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ERIC Number: ED520416
Record Type: Non-Journal
Publication Date: 2011-May
Pages: 25
Abstractor: ERIC
Reference Count: 0
Shifting Trends in Special Education
Scull, Janie; Winkler, Amber M.
Thomas B. Fordham Institute
This report examines trends in the number of special-education students and personnel at both the national and state levels from 2000-01 to 2009-10. It finds that the overall population of special-education students, after decades of increases, peaked in the 2004-05 school year and has declined since. But within this population, individual categories of students with disabilities differed markedly in their trajectories: (1) The population of students identified as having "specific learning disabilities," the most prevalent of all disability types, declined considerably throughout the decade, falling from 2.86 million to 2.43 million students, or from 6.1 to 4.9 percent of all students nationwide; (2) Other shrinking disability categories included mental retardation, which dropped from 624,000 to 463,000 students, or from 1.3 to 0.9 percent of all pupils, and emotional disturbances, which fell from 480,000 to 407,000 students, or from 1.0 to 0.8 percent; and (3) Autism and "other health impairment" (OHI) populations increased dramatically. The number of autistic students quadrupled from 93,000 to 378,000, while OHI numbers more than doubled from 303,000 to 689,000. Even so, autistic and OHI populations constituted only 0.8 and 1.4 percent, respectively, of all students in 2009-10. In addition, state-level special-education trends varied dramatically: (1) Rhode Island, New York, and Massachusetts reported the highest rates of disability identification in 2009-10; Rhode Island was the only state with more than 18 percent of its student body receiving special-education services; and (2) Texas, Idaho, and Colorado reported the lowest rates of disability identification in 2009-10. Adjusting for overall population size, Texas identified just half as many students with disabilities as Rhode Island: 9.1 percent of its total student body. States also varied in their special-education personnel practices, so much so that the accuracy of the data they report to Washington is in question. Nationally, schools ostensibly employed 129 special-education teachers and paraprofessionals for every thousand special-education students in 2008-09, up from 117 per thousand in 2000-01. At the state level, this ranged from a reported 320 per thousand in New Hampshire, to thirty-eight per thousand in Mississippi. Appendices include: (1) Proportion of the National Student Population with Disabilities, 1976-77 to 2009-10/National Number of Students with Disabilities by Category, 2000-01 to 2009-10/National Number of Students with Disabilities by State 2001 to 229-10; and (2) Federal Disability Definitions. (Contains 31 endnotes.)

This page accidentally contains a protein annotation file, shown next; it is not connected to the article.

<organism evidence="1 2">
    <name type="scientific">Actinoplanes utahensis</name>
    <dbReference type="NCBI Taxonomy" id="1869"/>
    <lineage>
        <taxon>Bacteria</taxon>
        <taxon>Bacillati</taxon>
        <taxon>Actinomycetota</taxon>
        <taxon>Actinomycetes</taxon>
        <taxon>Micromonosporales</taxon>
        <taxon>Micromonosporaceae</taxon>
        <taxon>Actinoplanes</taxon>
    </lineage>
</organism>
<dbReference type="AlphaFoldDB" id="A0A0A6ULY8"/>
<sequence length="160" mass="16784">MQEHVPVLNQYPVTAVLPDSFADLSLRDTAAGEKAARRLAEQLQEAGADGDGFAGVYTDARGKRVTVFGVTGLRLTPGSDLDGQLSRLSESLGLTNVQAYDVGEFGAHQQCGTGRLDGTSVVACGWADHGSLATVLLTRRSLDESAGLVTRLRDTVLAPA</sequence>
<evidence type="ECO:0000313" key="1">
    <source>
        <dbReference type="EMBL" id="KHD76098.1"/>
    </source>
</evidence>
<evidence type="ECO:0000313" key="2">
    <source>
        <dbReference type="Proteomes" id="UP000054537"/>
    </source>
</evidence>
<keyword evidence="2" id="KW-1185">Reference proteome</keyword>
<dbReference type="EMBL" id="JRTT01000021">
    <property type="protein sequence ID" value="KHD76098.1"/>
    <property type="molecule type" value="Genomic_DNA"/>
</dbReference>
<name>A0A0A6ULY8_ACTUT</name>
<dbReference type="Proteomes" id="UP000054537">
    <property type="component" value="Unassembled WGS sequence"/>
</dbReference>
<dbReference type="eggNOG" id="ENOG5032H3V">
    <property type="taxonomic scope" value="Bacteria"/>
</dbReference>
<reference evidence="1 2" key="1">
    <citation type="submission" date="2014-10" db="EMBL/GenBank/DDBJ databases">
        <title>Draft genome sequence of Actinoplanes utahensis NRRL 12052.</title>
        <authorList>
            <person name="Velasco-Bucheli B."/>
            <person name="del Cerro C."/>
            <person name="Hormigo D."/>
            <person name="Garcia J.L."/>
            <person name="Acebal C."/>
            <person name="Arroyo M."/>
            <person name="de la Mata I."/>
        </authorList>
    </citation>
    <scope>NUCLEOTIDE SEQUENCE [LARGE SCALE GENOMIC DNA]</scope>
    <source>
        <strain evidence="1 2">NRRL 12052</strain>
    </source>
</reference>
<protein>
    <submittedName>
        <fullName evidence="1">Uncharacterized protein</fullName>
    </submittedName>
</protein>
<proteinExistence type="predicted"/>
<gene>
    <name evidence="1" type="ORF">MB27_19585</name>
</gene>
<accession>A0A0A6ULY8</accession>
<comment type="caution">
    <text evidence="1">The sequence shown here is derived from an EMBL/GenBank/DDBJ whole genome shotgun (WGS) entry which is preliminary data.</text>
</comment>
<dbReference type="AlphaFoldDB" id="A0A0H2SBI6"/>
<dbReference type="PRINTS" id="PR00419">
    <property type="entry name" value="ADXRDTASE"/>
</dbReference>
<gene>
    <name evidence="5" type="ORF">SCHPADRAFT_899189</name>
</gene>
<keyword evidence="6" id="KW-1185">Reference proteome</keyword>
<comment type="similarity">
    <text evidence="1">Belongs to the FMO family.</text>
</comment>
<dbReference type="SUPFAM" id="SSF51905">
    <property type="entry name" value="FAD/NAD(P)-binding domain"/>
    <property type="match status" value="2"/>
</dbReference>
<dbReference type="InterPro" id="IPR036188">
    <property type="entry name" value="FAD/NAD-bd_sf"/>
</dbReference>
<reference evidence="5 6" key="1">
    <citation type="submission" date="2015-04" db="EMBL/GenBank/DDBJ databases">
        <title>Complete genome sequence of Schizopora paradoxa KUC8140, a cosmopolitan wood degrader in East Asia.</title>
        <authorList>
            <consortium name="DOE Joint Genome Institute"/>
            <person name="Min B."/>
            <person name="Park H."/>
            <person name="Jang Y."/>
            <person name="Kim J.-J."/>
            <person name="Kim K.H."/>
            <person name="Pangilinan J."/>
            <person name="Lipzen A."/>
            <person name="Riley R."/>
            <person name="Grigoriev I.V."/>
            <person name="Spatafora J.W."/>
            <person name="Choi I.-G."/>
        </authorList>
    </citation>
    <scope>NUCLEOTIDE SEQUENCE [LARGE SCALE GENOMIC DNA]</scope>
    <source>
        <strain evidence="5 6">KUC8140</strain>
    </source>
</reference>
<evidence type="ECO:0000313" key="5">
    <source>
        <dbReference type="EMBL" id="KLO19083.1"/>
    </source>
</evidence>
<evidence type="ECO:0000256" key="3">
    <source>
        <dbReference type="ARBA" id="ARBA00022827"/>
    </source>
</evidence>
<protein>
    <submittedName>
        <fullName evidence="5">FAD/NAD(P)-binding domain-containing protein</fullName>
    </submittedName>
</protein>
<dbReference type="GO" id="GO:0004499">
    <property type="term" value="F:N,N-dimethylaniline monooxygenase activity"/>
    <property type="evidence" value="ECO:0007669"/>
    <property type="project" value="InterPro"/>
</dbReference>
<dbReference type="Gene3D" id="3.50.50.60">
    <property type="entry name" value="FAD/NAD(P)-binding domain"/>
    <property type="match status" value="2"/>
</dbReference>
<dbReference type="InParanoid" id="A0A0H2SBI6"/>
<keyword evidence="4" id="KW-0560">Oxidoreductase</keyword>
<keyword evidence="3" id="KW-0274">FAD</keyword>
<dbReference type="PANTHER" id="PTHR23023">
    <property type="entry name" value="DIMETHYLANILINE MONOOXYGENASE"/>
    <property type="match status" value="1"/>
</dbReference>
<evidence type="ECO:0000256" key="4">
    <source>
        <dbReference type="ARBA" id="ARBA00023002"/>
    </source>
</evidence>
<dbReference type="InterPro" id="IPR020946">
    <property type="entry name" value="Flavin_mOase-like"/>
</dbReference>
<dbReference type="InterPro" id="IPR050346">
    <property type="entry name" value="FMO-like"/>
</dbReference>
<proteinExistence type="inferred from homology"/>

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Publication Type: Reports - Evaluative
Education Level: Elementary Secondary Education
Audience: N/A
Language: English
Sponsor: N/A
Authoring Institution: Thomas B. Fordham Institute